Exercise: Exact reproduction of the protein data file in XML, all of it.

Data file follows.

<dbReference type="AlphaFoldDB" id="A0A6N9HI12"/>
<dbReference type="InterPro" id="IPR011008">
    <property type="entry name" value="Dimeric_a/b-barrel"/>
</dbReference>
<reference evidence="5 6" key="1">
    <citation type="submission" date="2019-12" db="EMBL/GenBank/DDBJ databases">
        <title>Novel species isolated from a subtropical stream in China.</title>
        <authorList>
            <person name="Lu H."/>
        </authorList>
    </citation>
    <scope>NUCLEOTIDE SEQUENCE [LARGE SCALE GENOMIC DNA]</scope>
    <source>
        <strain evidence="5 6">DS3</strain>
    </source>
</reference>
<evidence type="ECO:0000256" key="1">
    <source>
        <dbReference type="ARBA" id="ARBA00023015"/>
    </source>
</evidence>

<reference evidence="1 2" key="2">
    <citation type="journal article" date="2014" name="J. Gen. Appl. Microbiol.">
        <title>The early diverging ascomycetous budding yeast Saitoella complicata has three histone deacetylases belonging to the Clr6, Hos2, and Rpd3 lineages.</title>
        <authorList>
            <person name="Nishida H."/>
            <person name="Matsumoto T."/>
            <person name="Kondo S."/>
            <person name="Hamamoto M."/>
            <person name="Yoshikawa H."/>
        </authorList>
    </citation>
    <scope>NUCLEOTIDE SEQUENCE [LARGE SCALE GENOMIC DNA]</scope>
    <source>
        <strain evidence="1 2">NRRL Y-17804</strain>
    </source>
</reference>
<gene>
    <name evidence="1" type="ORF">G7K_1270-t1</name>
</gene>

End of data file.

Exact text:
<dbReference type="AlphaFoldDB" id="A0A6N9HI12"/>
<dbReference type="InterPro" id="IPR011008">
    <property type="entry name" value="Dimeric_a/b-barrel"/>
</dbReference>
<reference evidence="5 6" key="1">
    <citation type="submission" date="2019-12" db="EMBL/GenBank/DDBJ databases">
        <title>Novel species isolated from a subtropical stream in China.</title>
        <authorList>
            <person name="Lu H."/>
        </authorList>
    </citation>
    <scope>NUCLEOTIDE SEQUENCE [LARGE SCALE GENOMIC DNA]</scope>
    <source>
        <strain evidence="5 6">DS3</strain>
    </source>
</reference>
<evidence type="ECO:0000256" key="1">
    <source>
        <dbReference type="ARBA" id="ARBA00023015"/>
    </source>
</evidence>

<reference evidence="1 2" key="2">
    <citation type="journal article" date="2014" name="J. Gen. Appl. Microbiol.">
        <title>The early diverging ascomycetous budding yeast Saitoella complicata has three histone deacetylases belonging to the Clr6, Hos2, and Rpd3 lineages.</title>
        <authorList>
            <person name="Nishida H."/>
            <person name="Matsumoto T."/>
            <person name="Kondo S."/>
            <person name="Hamamoto M."/>
            <person name="Yoshikawa H."/>
        </authorList>
    </citation>
    <scope>NUCLEOTIDE SEQUENCE [LARGE SCALE GENOMIC DNA]</scope>
    <source>
        <strain evidence="1 2">NRRL Y-17804</strain>
    </source>
</reference>
<gene>
    <name evidence="1" type="ORF">G7K_1270-t1</name>
</gene>